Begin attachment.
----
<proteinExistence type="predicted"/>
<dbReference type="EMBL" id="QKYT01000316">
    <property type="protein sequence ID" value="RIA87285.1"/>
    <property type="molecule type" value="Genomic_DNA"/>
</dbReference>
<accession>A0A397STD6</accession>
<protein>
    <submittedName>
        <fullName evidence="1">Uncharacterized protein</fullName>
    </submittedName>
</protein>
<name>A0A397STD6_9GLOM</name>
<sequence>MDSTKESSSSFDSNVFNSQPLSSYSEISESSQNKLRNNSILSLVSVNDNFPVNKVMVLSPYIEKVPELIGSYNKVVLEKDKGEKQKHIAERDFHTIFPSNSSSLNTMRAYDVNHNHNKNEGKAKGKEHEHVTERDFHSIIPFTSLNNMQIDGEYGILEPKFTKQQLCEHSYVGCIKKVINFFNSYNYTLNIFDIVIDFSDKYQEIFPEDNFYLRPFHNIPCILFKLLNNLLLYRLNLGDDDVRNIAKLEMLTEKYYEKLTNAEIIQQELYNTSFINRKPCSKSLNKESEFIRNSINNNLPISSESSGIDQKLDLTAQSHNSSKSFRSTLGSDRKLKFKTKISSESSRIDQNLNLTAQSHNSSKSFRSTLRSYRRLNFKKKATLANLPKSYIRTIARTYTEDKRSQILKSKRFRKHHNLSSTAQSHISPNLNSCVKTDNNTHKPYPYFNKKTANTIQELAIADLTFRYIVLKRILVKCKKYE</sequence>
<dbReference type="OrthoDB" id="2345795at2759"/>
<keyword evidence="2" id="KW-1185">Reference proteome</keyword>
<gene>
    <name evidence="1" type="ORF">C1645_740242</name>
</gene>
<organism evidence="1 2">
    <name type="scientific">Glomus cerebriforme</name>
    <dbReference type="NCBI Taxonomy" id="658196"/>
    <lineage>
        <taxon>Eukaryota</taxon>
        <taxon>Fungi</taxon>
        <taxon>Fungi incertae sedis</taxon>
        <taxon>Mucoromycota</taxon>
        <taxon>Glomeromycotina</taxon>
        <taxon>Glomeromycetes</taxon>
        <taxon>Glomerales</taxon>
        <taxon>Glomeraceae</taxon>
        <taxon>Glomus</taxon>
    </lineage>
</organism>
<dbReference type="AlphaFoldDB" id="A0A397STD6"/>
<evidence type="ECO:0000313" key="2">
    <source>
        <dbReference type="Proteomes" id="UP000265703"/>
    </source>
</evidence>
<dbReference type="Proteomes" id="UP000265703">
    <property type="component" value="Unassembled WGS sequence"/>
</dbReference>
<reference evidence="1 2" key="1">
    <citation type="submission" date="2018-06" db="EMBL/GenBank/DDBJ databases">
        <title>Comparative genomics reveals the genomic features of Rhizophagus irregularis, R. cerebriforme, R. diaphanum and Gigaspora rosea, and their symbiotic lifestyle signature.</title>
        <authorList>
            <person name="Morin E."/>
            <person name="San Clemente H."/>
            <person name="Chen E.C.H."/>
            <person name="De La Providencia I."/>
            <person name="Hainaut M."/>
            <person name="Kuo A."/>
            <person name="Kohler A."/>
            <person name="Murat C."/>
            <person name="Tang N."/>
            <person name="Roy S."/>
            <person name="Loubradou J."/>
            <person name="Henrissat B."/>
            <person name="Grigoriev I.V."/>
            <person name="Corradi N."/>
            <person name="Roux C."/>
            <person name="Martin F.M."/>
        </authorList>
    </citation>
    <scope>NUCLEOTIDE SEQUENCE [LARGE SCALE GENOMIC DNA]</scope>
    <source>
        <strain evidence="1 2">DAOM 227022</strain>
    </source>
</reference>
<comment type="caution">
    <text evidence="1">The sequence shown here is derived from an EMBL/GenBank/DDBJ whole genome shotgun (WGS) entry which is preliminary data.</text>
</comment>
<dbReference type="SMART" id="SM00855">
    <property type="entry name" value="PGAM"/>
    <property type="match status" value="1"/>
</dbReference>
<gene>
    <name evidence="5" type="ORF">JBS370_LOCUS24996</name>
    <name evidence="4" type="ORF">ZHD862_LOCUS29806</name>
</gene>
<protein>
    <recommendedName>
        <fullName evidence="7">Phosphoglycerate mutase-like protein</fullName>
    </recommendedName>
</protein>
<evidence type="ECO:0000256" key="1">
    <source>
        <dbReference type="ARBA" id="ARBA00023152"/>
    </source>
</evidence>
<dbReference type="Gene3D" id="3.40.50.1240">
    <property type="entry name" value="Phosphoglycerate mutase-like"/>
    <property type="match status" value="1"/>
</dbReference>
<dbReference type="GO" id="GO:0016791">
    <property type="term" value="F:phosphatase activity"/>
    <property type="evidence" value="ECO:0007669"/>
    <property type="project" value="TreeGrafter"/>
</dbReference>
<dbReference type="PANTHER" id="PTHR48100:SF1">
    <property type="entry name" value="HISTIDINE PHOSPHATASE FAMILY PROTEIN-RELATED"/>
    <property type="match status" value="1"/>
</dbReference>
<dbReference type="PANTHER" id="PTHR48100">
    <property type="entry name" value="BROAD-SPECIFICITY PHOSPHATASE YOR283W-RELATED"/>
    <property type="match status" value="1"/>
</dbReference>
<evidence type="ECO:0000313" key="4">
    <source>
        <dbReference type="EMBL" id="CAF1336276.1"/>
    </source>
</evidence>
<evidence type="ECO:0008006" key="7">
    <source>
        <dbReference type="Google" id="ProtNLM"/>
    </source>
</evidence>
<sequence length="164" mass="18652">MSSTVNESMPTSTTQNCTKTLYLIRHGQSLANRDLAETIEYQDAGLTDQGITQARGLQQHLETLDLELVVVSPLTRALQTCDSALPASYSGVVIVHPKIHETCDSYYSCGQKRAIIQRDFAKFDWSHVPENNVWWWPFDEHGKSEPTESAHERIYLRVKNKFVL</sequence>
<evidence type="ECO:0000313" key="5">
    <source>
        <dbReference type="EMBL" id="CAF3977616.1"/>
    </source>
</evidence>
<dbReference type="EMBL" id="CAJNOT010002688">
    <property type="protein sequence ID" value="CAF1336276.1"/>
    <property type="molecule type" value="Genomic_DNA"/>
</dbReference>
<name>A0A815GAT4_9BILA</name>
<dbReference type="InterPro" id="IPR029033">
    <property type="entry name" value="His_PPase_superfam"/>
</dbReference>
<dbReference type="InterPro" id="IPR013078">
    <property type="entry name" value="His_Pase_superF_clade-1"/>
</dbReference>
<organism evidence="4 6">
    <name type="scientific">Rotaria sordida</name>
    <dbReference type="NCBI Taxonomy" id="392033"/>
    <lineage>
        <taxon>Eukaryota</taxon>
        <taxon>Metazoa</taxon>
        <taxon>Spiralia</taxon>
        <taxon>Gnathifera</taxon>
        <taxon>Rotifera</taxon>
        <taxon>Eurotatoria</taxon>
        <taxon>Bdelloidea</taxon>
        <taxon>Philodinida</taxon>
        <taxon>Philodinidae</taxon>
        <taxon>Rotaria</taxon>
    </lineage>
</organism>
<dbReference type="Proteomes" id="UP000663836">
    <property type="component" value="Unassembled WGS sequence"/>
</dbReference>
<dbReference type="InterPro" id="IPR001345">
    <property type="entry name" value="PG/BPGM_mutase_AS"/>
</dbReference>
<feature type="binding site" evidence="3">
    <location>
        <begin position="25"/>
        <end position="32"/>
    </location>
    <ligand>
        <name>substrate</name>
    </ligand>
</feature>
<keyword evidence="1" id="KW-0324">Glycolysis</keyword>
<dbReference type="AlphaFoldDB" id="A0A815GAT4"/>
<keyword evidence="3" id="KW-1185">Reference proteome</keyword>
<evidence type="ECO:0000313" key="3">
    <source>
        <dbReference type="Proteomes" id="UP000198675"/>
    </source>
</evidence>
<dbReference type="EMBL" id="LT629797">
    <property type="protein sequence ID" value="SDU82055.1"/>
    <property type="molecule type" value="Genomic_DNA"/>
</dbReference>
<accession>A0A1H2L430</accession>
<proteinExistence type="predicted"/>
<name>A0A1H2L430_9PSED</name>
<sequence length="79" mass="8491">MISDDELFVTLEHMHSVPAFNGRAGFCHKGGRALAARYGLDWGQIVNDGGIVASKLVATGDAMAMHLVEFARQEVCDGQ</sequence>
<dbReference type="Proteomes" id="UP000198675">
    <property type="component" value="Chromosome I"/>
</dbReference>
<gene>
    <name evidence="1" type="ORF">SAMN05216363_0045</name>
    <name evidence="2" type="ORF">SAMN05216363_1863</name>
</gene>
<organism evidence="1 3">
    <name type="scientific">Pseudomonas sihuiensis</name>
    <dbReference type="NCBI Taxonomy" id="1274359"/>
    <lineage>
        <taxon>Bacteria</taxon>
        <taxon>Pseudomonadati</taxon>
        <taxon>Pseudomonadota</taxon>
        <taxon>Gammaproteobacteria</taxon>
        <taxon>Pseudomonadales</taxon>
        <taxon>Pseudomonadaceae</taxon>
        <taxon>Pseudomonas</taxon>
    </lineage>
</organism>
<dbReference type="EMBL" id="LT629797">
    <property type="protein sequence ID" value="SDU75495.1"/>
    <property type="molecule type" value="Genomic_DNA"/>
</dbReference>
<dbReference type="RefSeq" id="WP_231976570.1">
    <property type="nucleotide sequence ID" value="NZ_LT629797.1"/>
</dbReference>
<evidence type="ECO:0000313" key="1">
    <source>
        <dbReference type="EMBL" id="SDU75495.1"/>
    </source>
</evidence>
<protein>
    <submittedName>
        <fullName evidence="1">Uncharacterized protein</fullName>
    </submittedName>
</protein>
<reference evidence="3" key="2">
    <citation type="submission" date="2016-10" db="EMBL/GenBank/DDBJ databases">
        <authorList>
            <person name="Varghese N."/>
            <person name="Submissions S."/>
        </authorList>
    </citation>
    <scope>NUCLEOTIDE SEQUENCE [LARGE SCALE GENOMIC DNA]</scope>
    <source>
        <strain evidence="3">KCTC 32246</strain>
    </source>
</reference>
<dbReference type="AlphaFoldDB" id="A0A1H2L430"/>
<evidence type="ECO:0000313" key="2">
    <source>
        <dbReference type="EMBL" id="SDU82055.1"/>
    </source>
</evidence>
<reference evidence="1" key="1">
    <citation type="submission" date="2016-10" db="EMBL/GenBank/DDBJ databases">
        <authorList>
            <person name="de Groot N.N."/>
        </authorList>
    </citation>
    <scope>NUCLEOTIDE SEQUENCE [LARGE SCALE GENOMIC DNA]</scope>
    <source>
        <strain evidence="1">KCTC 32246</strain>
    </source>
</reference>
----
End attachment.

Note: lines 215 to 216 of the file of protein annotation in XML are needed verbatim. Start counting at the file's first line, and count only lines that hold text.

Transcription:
    <submittedName>
        <fullName evidence="1">Uncharacterized protein</fullName>